current supply if they expect its price to rise in the future? 
[Hide explanation]

If businesses expect future prices to be higher, they will most likely withhold
current supply, which would reduce the market supply. If prices are expected
to fall in the future, they would benefit from increasing supply today in order
to sell while the price is still relatively high.

In the candy cane market, producers would withhold supply in the summer
and early fall because they expect prices to rise around the holiday season.
Towards the end of the holiday season, when they expect candy cane prices
to fall in the future, they’ll supply as much as they can while prices are still

2. How will increased regulation of producers by the government affect a

good’s supply? What other government interferences in a market can
influence the level supply of a good? 
[Hide explanation]

Increased government regulations cause producers costs to rise, reducing the

supply of the regulated good. Other government interventions that affect
supply are subsidies (payments from the government to producers, which
increase supply) and taxes (payments from producers to the government,
which decrease supply)

3. In a correctly labelled graph, show an increase in the supply of a good.

In another, correctly labelled graph, show an increase in the quantity supplied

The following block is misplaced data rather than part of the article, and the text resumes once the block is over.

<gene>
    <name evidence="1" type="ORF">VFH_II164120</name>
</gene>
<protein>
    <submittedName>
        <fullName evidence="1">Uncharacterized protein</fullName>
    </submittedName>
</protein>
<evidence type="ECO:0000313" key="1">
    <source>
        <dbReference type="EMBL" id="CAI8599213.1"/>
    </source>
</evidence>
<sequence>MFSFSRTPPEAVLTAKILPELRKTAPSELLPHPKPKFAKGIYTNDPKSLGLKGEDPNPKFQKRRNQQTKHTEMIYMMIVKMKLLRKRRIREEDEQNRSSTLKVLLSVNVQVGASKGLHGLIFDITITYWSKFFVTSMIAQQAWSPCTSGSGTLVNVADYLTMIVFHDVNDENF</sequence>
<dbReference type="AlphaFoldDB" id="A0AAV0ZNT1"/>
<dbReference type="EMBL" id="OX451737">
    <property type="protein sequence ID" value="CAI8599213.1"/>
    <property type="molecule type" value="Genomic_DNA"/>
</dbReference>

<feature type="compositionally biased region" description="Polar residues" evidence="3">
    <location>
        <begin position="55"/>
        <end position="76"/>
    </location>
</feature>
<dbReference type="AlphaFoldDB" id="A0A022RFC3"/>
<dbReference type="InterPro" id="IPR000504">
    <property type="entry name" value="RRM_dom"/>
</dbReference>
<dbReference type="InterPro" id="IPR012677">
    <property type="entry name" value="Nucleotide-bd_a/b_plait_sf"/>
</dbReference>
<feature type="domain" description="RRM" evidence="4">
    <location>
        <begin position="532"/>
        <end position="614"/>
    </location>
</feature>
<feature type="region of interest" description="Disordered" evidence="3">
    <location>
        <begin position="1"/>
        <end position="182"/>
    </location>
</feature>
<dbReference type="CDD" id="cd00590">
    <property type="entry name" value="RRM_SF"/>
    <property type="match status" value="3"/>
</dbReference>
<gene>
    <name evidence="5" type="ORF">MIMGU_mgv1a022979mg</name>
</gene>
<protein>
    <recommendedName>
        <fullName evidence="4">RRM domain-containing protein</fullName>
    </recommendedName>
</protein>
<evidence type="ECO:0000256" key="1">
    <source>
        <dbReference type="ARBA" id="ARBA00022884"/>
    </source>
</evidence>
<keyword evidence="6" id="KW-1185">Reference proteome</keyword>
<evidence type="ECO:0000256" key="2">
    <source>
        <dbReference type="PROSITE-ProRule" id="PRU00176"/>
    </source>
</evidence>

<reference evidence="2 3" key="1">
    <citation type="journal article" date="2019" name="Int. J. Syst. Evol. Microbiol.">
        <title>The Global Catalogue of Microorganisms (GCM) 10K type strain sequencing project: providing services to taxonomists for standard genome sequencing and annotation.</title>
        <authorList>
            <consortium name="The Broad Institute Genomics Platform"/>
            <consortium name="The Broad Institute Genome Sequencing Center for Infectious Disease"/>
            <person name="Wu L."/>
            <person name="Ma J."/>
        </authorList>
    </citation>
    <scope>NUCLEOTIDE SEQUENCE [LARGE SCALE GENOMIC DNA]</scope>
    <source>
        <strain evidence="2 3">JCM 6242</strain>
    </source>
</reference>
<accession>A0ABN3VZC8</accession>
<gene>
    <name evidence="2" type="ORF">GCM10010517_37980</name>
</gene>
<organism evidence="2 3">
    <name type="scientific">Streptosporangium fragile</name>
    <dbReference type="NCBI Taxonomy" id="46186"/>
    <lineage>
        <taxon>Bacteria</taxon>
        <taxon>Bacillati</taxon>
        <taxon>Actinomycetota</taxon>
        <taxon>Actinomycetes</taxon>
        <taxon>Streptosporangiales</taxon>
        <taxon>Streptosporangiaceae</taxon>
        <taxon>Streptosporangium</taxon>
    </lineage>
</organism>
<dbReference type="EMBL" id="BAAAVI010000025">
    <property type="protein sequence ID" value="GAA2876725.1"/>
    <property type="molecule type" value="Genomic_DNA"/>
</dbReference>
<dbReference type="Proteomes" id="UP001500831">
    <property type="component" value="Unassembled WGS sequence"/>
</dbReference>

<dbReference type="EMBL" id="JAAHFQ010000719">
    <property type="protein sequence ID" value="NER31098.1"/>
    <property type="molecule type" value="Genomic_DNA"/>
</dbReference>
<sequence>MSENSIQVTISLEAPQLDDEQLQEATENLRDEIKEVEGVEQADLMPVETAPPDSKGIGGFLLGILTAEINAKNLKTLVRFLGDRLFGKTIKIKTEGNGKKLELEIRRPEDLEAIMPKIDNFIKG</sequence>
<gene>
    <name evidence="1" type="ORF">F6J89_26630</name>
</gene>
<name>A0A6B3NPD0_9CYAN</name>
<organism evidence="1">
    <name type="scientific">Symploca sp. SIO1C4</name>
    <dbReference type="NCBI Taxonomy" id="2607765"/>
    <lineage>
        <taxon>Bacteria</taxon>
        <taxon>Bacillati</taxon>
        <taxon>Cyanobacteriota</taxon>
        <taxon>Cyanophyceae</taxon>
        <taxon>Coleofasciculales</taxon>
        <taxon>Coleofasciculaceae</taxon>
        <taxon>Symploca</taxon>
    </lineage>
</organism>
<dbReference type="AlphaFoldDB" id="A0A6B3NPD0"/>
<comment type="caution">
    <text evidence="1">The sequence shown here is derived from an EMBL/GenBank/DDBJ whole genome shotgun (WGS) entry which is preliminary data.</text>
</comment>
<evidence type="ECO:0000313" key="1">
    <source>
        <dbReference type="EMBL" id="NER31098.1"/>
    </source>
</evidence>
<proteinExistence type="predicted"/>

of a good. Explain why these two are different.

Lesson summary: Market equilibrium, disequilibrium,

and changes in equilibrium
In a competitive market, demand for and supply of a good or service
determine the equilibrium price.

MARKETS: Equilibrium is achieved at the price at which quantities
demanded and supplied are equal. We can represent a market in equilibrium
in a graph by showing the combined price and quantity at which the supply
and demand curves intersect.

For example, imagine that sellers of squirrel repellant are willing to

sell 500units of squirrel repellant at a price of \$5$5dollar sign, 5 per can. If
buyers are willing to buy 500 units of squirrel repellent at that price, this
market would be in equilibrium at the price of \$5$5dollar sign, 5 and at the
quantity of 500 cans.

Whenever markets experience imbalances—creating disequilibrium prices,
surpluses, and shortages—market forces drive prices toward equilibrium.

A surplus exists when the price is above equilibrium, which encourages

sellers to lower their prices to eliminate the surplus.

A shortage will exist at any price below equilibrium, which leads to the price
of the good increasing.